More than £1 million has passed to the Prince of Wales’s Duchy of Cornwall estate in the last six years from people who died without making a will or having an heir, latest accounts show.
Under powers dating back to medieval times, the Duchy is entitled to all unclaimed property and estates left when someone dies in Cornwall, in an arrangement known as bona vacantia.
In the last financial year alone, £552,000 passed to the Duchy under the ancient law, which was put in place when the Duchy was created by Edward III in 1337 for his son and heir, Edward, the Black Prince.
The Prince of Wales does not, however, keep any of the money; instead it is distributed in charitable donations through the Duke of Cornwall’s Benevolent Fund, with a small amount kept in reserve for any future claims on unclaimed estates.
In most of Britain, the estates of people who die without making a will, and who have no obvious heirs, go to the Government.
But because Cornwall is owned by the Prince of Wales, unclaimed estates go to the Duchy, which has been the personal possession of the eldest son of the sovereign since the Charter of Edward III.
Since 2006 a total of £1,019,000 has come to the Duchy under bona vacantia, the Latin for vacant land.
Last year the Duke of Cornwall’s Benevolent Fund received £450,000 as a result of bona vacantia, with a total of £154,000 being held in reserve for any future claims.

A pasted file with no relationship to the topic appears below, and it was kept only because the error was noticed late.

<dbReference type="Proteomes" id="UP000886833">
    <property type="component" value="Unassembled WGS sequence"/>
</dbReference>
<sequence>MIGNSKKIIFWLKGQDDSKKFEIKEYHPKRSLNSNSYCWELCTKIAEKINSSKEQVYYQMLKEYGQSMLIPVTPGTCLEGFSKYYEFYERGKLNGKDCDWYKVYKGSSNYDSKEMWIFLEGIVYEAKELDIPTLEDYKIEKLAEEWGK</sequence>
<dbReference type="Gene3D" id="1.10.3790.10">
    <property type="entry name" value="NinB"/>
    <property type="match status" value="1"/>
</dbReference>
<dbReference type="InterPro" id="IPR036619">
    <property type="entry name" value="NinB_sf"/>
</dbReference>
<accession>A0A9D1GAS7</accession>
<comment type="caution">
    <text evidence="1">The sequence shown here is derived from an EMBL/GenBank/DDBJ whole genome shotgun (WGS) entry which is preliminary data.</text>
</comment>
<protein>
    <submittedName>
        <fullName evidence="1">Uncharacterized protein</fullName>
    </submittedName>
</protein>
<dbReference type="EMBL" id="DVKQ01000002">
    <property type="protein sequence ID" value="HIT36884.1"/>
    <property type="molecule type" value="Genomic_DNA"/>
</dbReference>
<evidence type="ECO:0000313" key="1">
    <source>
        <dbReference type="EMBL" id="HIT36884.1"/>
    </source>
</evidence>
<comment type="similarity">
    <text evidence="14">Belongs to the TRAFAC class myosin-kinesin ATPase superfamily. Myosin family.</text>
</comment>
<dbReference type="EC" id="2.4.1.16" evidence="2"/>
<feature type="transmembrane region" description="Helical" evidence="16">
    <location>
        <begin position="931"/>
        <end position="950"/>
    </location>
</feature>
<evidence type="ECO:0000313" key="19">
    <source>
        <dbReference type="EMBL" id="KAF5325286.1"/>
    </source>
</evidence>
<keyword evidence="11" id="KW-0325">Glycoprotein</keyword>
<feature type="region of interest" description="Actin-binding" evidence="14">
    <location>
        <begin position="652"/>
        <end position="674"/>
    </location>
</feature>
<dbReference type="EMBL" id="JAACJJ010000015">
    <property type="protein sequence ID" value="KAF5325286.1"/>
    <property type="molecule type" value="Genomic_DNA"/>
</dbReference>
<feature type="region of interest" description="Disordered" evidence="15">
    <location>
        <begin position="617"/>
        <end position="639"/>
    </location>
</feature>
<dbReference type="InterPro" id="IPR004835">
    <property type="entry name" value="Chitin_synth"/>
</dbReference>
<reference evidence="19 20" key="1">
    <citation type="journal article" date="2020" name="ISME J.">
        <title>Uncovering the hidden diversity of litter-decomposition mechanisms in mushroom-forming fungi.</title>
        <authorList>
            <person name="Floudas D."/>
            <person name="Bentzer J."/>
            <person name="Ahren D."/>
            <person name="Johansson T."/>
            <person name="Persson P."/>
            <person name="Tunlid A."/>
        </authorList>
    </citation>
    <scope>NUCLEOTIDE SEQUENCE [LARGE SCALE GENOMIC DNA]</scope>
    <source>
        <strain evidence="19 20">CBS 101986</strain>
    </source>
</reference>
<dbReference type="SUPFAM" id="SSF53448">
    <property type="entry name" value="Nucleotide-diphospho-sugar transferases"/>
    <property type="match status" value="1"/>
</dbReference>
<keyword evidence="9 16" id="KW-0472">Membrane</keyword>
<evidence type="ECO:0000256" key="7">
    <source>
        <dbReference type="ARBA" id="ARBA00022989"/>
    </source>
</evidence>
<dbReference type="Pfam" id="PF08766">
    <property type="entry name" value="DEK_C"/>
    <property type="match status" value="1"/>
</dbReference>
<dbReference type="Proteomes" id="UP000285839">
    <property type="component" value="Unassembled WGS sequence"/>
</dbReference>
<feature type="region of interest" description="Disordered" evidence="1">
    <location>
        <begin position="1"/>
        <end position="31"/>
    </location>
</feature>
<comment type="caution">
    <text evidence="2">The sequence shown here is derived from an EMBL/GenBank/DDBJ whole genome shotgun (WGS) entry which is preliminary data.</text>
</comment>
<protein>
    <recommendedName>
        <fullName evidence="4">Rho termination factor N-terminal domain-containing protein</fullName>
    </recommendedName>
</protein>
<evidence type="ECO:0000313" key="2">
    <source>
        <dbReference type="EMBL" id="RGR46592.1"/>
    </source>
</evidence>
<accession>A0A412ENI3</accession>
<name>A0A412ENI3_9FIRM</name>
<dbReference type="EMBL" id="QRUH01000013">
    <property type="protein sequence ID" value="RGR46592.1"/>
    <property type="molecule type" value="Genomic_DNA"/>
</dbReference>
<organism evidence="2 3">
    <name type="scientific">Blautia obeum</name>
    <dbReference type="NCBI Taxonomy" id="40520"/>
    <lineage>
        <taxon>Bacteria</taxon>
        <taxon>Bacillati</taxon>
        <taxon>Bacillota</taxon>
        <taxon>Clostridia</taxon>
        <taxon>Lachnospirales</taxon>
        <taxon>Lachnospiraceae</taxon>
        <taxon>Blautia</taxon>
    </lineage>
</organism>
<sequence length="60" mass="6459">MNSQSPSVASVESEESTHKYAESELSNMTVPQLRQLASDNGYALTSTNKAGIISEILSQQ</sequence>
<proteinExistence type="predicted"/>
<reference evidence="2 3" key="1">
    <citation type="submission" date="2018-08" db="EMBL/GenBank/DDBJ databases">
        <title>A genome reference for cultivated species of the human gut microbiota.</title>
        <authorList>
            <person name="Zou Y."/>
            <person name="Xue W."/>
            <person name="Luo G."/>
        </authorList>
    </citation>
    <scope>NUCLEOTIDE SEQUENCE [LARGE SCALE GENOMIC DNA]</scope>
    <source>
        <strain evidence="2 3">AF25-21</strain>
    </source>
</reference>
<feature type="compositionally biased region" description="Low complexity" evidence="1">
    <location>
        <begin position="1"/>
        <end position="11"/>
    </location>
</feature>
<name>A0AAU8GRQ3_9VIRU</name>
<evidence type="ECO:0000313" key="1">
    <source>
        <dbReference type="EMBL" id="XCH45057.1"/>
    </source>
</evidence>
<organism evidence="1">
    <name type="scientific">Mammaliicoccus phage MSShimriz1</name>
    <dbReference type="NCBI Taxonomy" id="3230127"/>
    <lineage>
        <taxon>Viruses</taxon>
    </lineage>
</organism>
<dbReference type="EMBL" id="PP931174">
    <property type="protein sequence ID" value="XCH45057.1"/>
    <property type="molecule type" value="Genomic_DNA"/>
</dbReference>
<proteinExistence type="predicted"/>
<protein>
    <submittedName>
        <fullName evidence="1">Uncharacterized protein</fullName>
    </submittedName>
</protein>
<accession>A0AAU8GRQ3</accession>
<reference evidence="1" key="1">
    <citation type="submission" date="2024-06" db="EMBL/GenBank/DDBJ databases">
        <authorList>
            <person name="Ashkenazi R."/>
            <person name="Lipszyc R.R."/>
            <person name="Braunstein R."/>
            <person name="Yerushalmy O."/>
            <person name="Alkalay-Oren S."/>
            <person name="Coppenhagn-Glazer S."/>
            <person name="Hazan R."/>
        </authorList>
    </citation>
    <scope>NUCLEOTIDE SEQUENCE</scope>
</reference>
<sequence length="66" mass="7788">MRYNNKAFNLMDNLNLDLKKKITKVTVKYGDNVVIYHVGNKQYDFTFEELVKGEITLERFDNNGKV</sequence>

A Duchy of Cornwall spokesperson said: “The Prince of Wales decided almost forty years ago that the bona vacantia funds should be given to charity.”
The anti-monarchy campaign group Republic said the Prince had “no right” to the funds.
As the Duke of Cornwall, the Prince has several little-known rights and powers, including the right to veto Westminster legislation.
Last year the Prince earned £18.3 million from the Duchy, mainly coming from residential and commercial property rents on the 132,000 acres of land he owns. The Prince’s income in the 2011/12 financial year was £500,000 up on the previous year.
The Prince pays income tax voluntarily, earning the Inland Revenue around £4.5 million last year.
As well as land in Cornwall, the Duchy owns land in 22 other counties, with more than 3,500 lettings, which include 1,000 commercial agreements and 700 residential lettings.
The Oval cricket ground, the Isles of Scilly and much of the foreshore around Cornwall are among the Duchy’s possessions. The Duchy also owns land as far north as Cheshire.
Although the Duke of Cornwall is entitled to the annual income of the Duchy, he is not allowed to sell its assets for personal gain, meaning that all property transactions with a value of £500,000 or more must be approved by the Treasury.
Source: The Telegraph